The Business > Exit > Entrepreneurs' relief
Entrepreneurs' relief

 

December 2012

I went to a Watford Chamber of Commerce breakfast the other day at which the speaker was David Gauke, MP for South West Herts and Exchequer Secretary to the Treasury. During questions he said he would love people to promote more awareness of various incentives which make the UK a very attractive place for entrepreneurs, and specifically the attractive tax incentives such as relatively low tax rates, Entrepreneurs’ Relief, the Enterprise Management Incentive Scheme, the Enterprise Investment Scheme and the Seed Enterprise Investment Scheme all of which are designed to encourage investment in SMEs, on which the resurrection of our economy depends.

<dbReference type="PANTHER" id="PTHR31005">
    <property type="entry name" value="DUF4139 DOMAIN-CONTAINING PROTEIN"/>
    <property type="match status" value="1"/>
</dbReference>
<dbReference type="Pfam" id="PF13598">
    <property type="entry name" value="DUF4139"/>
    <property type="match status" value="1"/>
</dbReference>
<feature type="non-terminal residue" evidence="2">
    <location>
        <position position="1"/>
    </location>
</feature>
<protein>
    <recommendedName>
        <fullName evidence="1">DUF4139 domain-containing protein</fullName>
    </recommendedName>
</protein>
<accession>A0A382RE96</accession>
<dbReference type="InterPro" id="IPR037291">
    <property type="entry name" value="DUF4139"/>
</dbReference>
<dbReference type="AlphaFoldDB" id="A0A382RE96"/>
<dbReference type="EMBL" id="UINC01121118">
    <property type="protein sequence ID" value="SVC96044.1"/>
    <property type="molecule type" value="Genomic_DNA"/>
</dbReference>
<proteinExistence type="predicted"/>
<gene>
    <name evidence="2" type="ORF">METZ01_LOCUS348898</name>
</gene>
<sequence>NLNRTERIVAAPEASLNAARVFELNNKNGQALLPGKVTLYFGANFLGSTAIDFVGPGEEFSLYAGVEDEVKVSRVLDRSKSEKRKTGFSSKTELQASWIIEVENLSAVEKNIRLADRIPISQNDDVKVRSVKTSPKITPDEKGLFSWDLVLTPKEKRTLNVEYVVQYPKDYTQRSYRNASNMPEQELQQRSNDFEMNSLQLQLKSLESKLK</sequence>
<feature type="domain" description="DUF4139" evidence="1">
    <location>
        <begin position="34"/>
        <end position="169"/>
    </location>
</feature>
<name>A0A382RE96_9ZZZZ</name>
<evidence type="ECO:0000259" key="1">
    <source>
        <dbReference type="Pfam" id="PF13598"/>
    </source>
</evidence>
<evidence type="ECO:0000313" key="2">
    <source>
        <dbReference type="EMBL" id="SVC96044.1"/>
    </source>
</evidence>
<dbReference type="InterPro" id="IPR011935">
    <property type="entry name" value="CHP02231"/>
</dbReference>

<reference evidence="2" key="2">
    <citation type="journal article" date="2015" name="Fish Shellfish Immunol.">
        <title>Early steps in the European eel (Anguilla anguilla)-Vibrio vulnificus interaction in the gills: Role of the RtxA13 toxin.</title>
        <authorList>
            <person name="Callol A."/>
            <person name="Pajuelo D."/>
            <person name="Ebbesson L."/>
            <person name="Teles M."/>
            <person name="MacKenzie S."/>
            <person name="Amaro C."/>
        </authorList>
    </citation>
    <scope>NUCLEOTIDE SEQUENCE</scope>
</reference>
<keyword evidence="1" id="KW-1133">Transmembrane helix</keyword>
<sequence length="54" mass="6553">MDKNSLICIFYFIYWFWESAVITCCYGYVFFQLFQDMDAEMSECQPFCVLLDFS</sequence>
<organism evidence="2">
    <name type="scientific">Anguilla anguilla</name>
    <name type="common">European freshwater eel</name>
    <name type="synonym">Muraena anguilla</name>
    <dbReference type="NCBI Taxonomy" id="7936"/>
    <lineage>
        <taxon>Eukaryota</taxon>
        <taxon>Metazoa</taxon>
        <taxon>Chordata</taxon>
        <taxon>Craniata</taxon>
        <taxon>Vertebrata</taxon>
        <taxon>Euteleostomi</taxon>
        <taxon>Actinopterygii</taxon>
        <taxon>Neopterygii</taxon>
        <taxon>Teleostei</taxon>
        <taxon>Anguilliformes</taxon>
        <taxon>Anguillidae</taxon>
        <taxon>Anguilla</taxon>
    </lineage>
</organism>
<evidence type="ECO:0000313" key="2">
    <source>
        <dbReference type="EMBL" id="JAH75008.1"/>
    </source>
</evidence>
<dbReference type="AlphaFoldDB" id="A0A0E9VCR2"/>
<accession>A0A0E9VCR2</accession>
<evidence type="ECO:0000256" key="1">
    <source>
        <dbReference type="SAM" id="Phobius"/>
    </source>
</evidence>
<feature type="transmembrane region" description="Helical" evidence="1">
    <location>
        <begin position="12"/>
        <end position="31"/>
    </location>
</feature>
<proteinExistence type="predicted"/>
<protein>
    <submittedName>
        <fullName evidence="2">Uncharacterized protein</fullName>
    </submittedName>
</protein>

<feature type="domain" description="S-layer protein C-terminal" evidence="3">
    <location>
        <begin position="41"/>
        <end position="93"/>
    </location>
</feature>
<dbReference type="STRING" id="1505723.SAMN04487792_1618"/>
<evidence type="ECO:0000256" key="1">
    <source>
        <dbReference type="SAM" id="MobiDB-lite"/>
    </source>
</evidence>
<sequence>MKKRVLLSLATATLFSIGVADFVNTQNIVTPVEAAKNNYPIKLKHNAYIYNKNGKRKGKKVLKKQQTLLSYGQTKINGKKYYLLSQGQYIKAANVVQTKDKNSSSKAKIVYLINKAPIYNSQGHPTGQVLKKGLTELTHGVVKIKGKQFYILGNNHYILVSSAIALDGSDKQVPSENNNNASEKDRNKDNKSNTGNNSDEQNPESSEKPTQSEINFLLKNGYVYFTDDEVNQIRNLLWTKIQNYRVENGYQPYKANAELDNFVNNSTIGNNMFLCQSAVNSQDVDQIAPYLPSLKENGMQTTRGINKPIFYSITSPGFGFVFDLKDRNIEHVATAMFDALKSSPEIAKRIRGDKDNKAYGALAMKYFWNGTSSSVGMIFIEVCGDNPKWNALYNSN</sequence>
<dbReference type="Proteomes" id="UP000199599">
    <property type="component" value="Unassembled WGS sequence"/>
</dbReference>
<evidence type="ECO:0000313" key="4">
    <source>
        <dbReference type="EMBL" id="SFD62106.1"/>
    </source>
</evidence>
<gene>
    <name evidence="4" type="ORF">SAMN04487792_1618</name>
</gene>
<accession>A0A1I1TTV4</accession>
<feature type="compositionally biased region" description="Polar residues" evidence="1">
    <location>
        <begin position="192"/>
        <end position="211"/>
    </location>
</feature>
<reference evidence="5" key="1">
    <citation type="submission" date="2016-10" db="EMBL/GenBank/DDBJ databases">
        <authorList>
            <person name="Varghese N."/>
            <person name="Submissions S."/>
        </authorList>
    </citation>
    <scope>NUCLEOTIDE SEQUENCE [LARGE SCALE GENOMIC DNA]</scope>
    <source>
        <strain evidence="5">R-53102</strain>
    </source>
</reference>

To oblige I am writing a series of short (for me) articles which will hopefully help to enlighten some of you on some of these schemes.

Starting with this one about Entrepreneurs' Relief:

 

History

Back in the day, there used to be something called Retirement Relief. When people retired and sold their businesses the relief meant they did not have to pay the full rate of capital gains tax. In 1998 or so this was replaced by something called taper relief. Sort of similar benefits, but worked out in different ways. Since 2008/9, recognising that we are now a nation of entrepreneurs, and indeed often serial entrepreneurs, rather than of people who spend a lifetime building a business and then retiring, we have had something called Entrepreneurs Relief. This is a bit more similar to the original Retirement Relief.

 

What does it do?

In short, it gives you an effective CGT rate of 10% on qualifying gains. This means that you can stand to gain a tax saving of up to £1.8 million where you sell your business for over £10 million and would otherwise have had to pay the upper CGT band rate of 28%.